Have you ever considered your brand positioning?
What place does your business occupy in your customers’ mind? And how they distinguish your brand from your competitors?
The majority of this will be conveyed visually through your designs, colors, and your logo.
In this article, we will focus on the logo. I will guide you on how to design a logo for free or hire a designer.
I’ll also help you in making the right design choices when it comes to the styles, typography, and colors.
How to Design a Logo
- Find Inspiration
- See Your Competitors
- Pick a Type and Style
- Choose Colors
- Browse Fonts
- Sketch Out Ideas
- Make a Brief
- Design The Logo
Let’s dive into some details….
1. Find Inspiration
We have to start with some inspiration for what we want our logo to be.
A lot of people can find this inspiration around themselves. If you aren’t one of them, take help from the internet.
Start by writing down some adjectives for your brand. These can be some specific features that make you stand out or something you want your brand to be known for. It can be innovative, environmentally friendly, youthful, sophisticated, etc.
Now you can search for a logo design with these words, like this:
Think about how you want your business to be visualized.
When we started designing the logo for Digifloat we spent days looking for ideas. Here are a few sites that helped us the most:
- Instagram (use #logoinspiration)
Remember to keep saving the logos you like.
2. See Your Competitors
Competitors’ research is an underrated goldmine. This is a place where you can see what works best with your target market.
For example, our biggest competitors are Design Pickle and Penji. This is what their logo’s look like:
We knew a simple word mark logo works best in our industry. This was our base idea.
When you research your competitors you have to look for ways to attract the same audience as they do but also set yourself apart.
You won’t have to do something wild here. Small things can make a big difference. Like you can choose a different color or fonts.
For example, this is what our logo looks like:
It resonated with the same audience as our competitors but it still stands out from the rest.
3. Pick a Type and Style
The design of a logo can be categorized into many types. Most of these are a combination of typography and images. But every type and style of logo gives your brand a different feel.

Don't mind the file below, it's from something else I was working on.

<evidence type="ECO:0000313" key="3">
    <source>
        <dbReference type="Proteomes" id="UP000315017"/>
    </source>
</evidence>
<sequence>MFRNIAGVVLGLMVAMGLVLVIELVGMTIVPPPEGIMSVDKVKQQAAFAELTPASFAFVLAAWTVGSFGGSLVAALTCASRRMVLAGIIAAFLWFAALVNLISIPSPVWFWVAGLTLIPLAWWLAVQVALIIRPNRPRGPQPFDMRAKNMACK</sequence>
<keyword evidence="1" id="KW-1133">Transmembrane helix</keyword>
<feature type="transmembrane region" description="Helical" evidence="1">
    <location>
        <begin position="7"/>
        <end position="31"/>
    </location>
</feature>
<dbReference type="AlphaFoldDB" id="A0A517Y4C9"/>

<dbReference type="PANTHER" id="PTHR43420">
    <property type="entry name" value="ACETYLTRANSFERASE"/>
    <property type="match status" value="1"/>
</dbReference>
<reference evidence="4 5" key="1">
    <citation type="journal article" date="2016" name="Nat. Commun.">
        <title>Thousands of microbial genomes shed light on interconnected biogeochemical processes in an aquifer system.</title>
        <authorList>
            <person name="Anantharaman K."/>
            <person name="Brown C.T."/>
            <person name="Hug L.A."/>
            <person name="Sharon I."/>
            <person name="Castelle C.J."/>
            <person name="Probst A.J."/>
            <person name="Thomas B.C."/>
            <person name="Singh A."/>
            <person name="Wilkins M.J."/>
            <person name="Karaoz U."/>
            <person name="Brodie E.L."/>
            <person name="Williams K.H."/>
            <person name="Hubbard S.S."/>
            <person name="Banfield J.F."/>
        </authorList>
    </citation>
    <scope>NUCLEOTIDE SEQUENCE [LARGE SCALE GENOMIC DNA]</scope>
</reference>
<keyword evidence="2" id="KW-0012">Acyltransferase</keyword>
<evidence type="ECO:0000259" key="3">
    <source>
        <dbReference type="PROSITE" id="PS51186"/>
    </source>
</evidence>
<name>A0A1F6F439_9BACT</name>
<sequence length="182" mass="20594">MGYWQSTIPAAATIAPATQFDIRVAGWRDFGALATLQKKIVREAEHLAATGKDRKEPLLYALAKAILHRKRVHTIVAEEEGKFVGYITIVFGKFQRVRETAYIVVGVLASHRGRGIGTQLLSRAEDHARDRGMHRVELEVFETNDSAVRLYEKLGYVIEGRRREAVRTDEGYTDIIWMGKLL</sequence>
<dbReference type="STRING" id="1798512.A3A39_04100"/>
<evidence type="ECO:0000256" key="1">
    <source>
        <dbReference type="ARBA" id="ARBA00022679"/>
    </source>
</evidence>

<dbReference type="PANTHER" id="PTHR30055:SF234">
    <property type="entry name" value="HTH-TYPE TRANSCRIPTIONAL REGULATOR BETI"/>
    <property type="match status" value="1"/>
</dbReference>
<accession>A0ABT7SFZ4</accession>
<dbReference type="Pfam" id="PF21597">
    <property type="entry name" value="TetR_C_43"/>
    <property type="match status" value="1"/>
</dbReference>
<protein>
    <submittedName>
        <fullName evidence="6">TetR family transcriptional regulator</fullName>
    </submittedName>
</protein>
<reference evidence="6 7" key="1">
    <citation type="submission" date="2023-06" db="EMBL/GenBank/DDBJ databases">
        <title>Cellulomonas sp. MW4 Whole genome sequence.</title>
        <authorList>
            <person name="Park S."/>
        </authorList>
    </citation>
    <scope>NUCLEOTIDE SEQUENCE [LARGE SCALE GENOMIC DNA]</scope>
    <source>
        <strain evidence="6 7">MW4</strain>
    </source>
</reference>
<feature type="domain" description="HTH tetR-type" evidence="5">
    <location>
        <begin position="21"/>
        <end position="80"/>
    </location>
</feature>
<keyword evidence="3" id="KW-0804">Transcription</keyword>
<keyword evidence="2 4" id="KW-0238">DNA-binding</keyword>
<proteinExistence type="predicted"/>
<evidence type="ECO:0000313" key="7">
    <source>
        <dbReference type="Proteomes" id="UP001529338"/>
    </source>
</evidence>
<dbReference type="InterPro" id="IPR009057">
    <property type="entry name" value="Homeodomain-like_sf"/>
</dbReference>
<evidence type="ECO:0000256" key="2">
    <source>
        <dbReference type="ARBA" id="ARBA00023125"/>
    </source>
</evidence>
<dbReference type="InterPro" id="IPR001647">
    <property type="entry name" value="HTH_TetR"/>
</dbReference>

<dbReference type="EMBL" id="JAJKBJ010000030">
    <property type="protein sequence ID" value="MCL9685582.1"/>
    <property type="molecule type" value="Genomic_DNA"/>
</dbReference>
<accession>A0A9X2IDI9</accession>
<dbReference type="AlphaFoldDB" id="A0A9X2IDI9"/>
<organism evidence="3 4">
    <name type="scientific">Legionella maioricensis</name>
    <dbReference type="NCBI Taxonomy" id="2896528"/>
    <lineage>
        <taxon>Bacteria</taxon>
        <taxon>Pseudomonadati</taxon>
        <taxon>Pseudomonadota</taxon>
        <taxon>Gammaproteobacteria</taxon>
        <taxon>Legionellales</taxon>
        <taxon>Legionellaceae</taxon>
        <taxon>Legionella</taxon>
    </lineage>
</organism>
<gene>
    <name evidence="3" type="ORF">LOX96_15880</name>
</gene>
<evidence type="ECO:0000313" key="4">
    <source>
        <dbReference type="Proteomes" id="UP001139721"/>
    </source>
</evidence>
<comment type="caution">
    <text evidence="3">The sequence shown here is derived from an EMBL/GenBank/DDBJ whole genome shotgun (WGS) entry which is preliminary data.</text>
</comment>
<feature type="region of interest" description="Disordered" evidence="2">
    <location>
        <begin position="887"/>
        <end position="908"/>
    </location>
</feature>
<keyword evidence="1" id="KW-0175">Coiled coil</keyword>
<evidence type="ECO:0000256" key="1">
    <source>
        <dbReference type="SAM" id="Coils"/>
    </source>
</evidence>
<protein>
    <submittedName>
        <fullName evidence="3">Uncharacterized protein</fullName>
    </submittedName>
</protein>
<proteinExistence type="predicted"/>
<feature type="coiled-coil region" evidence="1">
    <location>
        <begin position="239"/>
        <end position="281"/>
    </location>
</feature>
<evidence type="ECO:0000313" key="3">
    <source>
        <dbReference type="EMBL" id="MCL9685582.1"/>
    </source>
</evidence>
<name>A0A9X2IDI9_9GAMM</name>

I have broadly divided this section into 7 types of logos. You can pick one according to your brand and your target market.
I. Monogram Logo
These logos consist of letters usually initials from the brand’s name. Like Home Box Office uses HBO in their logo. These initials become the brand’s representatives.
Since you only add a few letters in this kind of logo, typography becomes essential. You have to make sure your logo is on-theme with your company.
You can choose this kind of logo if your company has a long name or words that can be hard to pronounce.
II. Word marks Logo
Word marks logos also consist of only font but with the full name of the company. Our logo is one example of these kinds of logos.
If you are a small company you should opt for these kinds of logos. This makes sure your target audience recognizes your brand name.
III. Pictorial Logo
These are graphic or icon-based logos like Apple or Twitter. In this case, the icon alone is enough to recognize the brand.
These logos can be tricky as you have to decide what icon to choose. What represents your company in a unique way.
Small businesses mostly do not opt for these kinds of logos as it’s hard for them to make a true brand mark with an icon.
IV. Abstract Logo
An abstract logo has geometric symbols that may or may not represent your brand values. For example, the Adidas logo has 3 strips called trefoil emblems that they say represent the three parts of the world (North America, Europe, and Asia) where you can buy their products.
This is not an actual representation of the brand but it does convey some message of the company.